Article

Pomposa  

Charles B. McClendon

Italian former Benedictine abbey near the mouth of the Po River and 45 km north of Ravenna in the province of Emilia Romagna. Although first documented in ad 874, a monastic settlement probably existed there at least two centuries earlier. Pomposa rose to prominence in the 10th and 11th centuries through the support of the Holy Roman emperors. Over the course of the 14th century, a notable series of wall paintings in three different buildings were sponsored despite the monastery’s waning fortunes. In 1663 the monastic community was suppressed by papal decree. The site was secularized in 1802 and became property of the Italian state after 1870.

The proportions of the wooden-roofed basilican church, along with the polygonal outline of its main apse, reflect influence from nearby Ravenna and Classe and suggest a date in the 8th or 9th century. An elaborate pavement of mosaic and cut stone (opus sectile...

Article

Anne-Mette Gravgaard, Nano Chatzidakis, and Olga Etinhof

Term used to describe the art of Orthodox Christianity that developed after the fall of Constantinople (now Istanbul) in 1453 and the dissolution of the Byzantine empire.

Anne-Mette Gravgaard

The Orthodox world post-1453 can be divided into three main spheres: the Athonite sphere, consisting of Orthodox territories under Turkish rule; the Venetian sphere, consisting of Venice’s possessions in the eastern Mediterranean; and the peripheral sphere, consisting primarily of Russia, Bulgaria, Serbia, Moldavia (partly Moldova, partly Romania), Wallachia (now in Romania) and Georgia.

The Athonite sphere was dominated by two great centres of Orthodox monasticism, Meteora and Mt Athos. The economic basis for undertaking monumental and icon painting was weaker than in previous centuries; there were no imperial or wealthy aristocratic patrons left, and, even though the Ottoman authorities did not interfere with spiritual matters, the Orthodox population was often harassed by financial exactions. The expensive production of mosaics had already ceased in the 14th century. The main aims of the Church were to survive and to safeguard Orthodoxy. This was reflected in a pronounced conservatism towards art and in persistent efforts to keep it free from Western contamination....

Article

Massimiliano David

(Rome)

Massimiliano David

Situated at the end of the Esquiline Hill and formerly known as S Maria ad Praesepem, S Maria Maggiore was traditionally founded by Pope Liberius (reg 352–66) and financed by Johannes, a rich citizen, after a miraculous summer snowfall. It is more likely, however, that it was founded in the early 5th century by Sixtus III, whose name appears in the mosaics of the triumphal arch in front of the apse. The church had a nave and aisles, the nave more than twice as wide as the aisles, and there was a single apse. Monolithic Ionic columns supporting a continuous entablature divided the nave from the aisles; above these, clerestory windows corresponded to the intercolumniations below. The windows were flanked by Corinthian pilasters aligned over the Ionic columns of the colonnade, and these were inset with a double tier of stucco colonnettes with fluting that spiralled right and left. Beneath each window was an aedicule encasing a mosaic panel....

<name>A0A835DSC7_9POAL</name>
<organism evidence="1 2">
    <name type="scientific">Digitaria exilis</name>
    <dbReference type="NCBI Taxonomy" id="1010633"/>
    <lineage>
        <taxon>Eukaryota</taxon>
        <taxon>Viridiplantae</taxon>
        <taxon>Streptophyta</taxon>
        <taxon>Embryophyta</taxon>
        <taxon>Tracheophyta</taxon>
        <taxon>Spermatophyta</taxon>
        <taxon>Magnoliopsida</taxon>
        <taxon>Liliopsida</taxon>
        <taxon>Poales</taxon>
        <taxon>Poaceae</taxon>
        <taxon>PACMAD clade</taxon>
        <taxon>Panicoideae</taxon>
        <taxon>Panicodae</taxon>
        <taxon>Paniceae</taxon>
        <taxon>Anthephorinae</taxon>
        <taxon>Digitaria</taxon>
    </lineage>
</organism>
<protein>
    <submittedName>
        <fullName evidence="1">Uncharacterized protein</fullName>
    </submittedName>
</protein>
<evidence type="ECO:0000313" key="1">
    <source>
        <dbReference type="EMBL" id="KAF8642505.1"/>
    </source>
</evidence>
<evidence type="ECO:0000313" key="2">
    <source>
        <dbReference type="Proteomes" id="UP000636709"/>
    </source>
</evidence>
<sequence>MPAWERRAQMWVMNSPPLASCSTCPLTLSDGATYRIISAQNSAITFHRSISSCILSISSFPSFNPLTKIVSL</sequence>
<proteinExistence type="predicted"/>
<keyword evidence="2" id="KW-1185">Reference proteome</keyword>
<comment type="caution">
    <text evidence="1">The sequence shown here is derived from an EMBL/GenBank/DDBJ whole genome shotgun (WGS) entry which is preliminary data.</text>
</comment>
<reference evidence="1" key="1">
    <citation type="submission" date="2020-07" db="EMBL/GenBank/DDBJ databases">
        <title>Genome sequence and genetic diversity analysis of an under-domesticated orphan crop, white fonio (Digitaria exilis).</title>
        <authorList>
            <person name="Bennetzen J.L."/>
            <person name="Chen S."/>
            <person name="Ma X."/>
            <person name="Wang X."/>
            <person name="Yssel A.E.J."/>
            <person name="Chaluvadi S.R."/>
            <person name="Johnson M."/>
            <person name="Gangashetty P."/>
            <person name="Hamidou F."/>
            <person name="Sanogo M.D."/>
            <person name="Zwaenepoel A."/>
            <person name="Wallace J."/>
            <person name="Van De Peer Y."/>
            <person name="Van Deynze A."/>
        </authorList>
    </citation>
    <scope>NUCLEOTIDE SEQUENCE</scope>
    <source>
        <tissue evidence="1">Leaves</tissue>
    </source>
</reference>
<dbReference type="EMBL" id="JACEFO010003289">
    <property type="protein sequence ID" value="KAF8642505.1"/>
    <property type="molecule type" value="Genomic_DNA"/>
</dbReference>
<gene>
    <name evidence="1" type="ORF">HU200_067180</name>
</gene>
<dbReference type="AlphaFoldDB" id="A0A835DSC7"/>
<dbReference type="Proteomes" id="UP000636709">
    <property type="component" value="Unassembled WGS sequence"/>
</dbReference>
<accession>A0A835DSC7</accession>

Article

Bernd Euler-Rolle and Gerhard Schmidt

Augustinian abbey near Linz, Austria. The present Baroque monastic complex was begun in 1686 with the rebuilding of the Gothic collegiate church and early Baroque buildings (1628–32) and was completed in the mid-18th century. The original abbey was built in the 9th century on the site of St Florian’s grave and became an Augustinian foundation in 1071.

Bernd Euler-Rolle

The complex is clearly articulated, with a regular system of closed courtyards, and the church is situated in the traditional location at the northern edge. On the south side of the church is the simple, rectangular conventual courtyard, which was divided into two by the insertion of a theatre in 1731; adjoining this to the south is the large, square prelatial courtyard. The Leopoldine wing between the two was retained from the early Baroque structure.

A presentation sketch of the whole complex by the first architect of the rebuilding project, ...